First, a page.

A Dark Secret After The Candle is Out (Hide)
|You mean the episode isn’t about taxidermy?|
It’s April 20th, 2013. Duke Dumont is at number one with “Need U (100 Percent,” with Nelly, Justin Timberlake, Taylor Swift, and the Wizard of Oz Film Cast also charting. Wonder how that happened. In news, two bombs are detonated at the Boston Marathon, killing three people. One of the bombers is arrested a few days later – the other is killed in a police firefight. Everyone is far angrier about this than the explosion of a storage facility in Texas owned by the West Fertilizer Company, which killed fifteen people, and was due largely to corporate negligence and not angry teenagers. Weird how that works.
On television, meanwhile, we have Hide, which, within the context of Season Seven, begs to be read as the definitive haunted house story. But what does this mean? The haunted house, as a symbol, speaks of the decay of history. The haunted house is always a mansion: a monument to opulence and privilege. And yet it always marks the places where that privilege has rotted away and become twisted. This rot is, inevitably, caused by history: by some event that cannot be moved past. A haunting, in other words, is caused by a past event that is at once the end of a historical progression (inasmuch as all that can follow it is its own anguished reiteration) and nevertheless buried beneath the historical progression that happened anyway.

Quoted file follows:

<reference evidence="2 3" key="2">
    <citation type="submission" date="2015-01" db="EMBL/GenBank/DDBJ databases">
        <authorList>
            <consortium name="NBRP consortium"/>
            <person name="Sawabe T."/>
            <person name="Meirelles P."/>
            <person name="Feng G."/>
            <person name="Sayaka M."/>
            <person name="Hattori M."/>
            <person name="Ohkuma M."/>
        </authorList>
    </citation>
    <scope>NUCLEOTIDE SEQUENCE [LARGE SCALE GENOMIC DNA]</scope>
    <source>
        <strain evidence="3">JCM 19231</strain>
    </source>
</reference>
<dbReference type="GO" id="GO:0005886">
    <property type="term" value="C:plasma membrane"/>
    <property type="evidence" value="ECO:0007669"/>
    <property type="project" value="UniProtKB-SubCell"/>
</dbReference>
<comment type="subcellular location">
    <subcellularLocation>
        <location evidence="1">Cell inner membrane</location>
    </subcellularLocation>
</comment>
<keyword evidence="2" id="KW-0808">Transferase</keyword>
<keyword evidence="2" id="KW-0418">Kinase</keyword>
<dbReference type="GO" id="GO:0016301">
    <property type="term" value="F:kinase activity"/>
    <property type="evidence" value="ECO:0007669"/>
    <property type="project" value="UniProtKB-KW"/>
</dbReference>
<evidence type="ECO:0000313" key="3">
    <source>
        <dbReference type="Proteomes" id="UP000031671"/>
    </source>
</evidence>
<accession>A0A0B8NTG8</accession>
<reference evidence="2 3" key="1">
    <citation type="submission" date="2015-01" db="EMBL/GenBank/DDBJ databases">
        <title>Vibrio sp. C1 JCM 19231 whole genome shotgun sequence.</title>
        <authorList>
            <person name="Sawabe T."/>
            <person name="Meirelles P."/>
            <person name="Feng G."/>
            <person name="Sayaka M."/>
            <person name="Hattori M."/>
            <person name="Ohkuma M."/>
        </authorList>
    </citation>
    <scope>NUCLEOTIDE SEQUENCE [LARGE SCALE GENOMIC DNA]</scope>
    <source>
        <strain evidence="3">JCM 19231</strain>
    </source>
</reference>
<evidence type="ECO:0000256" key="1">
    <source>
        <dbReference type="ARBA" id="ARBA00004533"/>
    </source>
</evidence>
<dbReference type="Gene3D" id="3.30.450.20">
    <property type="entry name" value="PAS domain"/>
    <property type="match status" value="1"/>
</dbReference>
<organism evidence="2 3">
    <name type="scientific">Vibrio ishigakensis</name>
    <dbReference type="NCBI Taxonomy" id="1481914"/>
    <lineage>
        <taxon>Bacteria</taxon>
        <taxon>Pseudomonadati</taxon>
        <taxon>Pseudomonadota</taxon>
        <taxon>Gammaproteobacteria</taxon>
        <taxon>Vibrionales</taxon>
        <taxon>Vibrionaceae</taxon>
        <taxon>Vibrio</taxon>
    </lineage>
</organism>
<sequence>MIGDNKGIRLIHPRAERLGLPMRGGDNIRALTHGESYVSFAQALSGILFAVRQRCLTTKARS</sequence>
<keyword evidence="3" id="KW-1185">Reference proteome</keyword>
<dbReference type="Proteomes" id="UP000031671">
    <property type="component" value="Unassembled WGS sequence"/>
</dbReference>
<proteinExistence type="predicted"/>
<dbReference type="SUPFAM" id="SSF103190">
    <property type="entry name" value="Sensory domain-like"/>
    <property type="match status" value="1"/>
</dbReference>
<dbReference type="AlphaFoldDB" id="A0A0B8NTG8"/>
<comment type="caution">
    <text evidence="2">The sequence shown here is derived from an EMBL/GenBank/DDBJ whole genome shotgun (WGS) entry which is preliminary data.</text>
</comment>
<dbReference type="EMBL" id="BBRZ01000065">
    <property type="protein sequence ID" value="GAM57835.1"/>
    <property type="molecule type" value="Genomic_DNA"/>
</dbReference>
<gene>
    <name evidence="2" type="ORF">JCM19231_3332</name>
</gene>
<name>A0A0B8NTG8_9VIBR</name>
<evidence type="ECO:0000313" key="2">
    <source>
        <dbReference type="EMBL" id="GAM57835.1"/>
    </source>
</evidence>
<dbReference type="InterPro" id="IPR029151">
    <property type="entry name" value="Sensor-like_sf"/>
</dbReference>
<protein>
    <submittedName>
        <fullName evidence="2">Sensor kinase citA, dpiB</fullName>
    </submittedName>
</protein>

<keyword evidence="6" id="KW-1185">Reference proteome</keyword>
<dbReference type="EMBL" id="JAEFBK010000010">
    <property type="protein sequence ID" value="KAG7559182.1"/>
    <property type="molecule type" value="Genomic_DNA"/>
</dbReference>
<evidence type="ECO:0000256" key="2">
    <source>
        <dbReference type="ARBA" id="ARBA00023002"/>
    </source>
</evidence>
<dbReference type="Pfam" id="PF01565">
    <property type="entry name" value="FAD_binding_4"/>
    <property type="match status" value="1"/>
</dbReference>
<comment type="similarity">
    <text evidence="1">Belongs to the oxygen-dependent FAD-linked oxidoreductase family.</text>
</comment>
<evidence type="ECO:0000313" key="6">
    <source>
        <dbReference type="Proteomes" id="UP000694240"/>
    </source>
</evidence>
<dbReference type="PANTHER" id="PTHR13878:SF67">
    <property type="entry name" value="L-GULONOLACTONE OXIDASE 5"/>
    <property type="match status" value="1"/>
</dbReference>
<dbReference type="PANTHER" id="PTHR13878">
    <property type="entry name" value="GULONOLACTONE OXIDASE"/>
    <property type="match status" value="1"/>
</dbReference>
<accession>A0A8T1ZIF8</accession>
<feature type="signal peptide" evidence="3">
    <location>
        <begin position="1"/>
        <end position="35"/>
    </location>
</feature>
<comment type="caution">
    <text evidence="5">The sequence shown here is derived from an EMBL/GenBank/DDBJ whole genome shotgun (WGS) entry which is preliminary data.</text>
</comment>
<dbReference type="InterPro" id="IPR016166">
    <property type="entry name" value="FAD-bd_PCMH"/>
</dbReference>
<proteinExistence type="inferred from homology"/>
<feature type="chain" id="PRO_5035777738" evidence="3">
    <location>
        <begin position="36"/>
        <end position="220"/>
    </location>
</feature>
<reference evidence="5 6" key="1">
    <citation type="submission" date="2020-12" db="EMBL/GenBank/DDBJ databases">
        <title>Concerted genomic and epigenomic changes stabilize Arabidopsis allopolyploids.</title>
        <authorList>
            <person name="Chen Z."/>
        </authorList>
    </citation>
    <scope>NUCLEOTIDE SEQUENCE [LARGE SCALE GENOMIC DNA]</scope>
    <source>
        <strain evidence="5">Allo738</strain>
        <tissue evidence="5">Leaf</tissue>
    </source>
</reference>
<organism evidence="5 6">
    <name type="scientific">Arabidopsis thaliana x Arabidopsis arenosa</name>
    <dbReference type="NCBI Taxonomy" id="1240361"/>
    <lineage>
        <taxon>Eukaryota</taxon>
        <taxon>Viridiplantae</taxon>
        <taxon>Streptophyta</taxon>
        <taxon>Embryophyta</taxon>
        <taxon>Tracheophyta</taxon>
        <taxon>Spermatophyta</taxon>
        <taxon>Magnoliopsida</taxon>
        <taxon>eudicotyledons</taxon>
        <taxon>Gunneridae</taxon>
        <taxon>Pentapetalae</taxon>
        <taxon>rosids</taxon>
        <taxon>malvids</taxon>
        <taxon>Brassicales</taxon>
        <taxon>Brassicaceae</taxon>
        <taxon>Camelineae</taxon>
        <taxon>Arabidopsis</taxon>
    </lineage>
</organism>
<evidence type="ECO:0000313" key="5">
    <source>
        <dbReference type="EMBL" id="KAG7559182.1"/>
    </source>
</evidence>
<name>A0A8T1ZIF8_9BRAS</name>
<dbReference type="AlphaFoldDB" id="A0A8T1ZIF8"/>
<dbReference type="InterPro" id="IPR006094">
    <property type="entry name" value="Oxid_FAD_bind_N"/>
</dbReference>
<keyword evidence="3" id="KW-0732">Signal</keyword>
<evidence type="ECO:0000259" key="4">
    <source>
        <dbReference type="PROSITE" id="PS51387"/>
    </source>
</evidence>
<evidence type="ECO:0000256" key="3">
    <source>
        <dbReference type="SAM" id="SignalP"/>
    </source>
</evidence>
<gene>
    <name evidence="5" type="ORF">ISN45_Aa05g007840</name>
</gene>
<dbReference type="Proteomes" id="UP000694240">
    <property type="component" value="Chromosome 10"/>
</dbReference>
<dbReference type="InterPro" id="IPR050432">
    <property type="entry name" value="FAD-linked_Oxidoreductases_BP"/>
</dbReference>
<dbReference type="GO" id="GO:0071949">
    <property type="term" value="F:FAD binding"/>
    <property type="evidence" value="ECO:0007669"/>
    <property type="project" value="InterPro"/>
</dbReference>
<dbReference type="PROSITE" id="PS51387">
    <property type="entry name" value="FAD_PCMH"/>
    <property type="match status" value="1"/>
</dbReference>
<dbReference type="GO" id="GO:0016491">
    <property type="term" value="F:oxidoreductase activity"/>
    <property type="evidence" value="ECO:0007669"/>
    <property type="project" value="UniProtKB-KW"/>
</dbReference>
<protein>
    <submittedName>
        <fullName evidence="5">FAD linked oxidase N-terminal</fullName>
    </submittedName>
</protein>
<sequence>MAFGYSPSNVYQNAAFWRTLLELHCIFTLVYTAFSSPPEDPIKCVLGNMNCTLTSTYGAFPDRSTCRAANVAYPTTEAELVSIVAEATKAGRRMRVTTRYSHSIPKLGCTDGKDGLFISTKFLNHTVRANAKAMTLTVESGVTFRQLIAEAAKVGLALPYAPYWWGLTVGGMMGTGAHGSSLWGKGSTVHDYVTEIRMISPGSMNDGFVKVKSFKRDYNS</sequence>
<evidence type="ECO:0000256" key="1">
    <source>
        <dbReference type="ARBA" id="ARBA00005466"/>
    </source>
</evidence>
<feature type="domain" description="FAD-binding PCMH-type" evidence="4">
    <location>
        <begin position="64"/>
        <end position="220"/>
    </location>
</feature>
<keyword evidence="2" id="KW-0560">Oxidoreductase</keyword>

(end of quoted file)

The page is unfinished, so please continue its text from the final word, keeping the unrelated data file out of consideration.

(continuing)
In a previous discussion of haunted houses, we identified the image of the lens – a geometric figure created by two arcs – as crucial to understanding history within Doctor Who. The haunted house, then, is a cracked lens – a figure created by one complete arc (history’s progress) and a broken arc (the traumatic event). Where the usual lens of history serves as a vision that entombs history between the twin poles of start and finish, the haunted house suggests a lack of completion – it suggests that history eventually peters out and collapses inward, becoming a festering wound.
And yet it also has to be noted that Caliburn House breaks the rules of haunted houses. There is, in fact, no historical trauma to be had. The ghost, far from being an object from the past, is in fact, a time traveller from the future. In this sense, the completed arc of the haunted house’s broken lens is in fact absent. But in another sense, the lens is still cracked – its just that the broken part is not the progress into the future, but the idea that events are rooted in the past. None of the causes of Caliburn House’s haunting have actually happened. There is no past moment to be stuck on. Indeed, nothing is stuck at all – the haunting is not a repeated trauma, but a single moment that plays out over the entirety of history. The definitive haunted house story, in other words, doesn’t actually have a haunted house in it.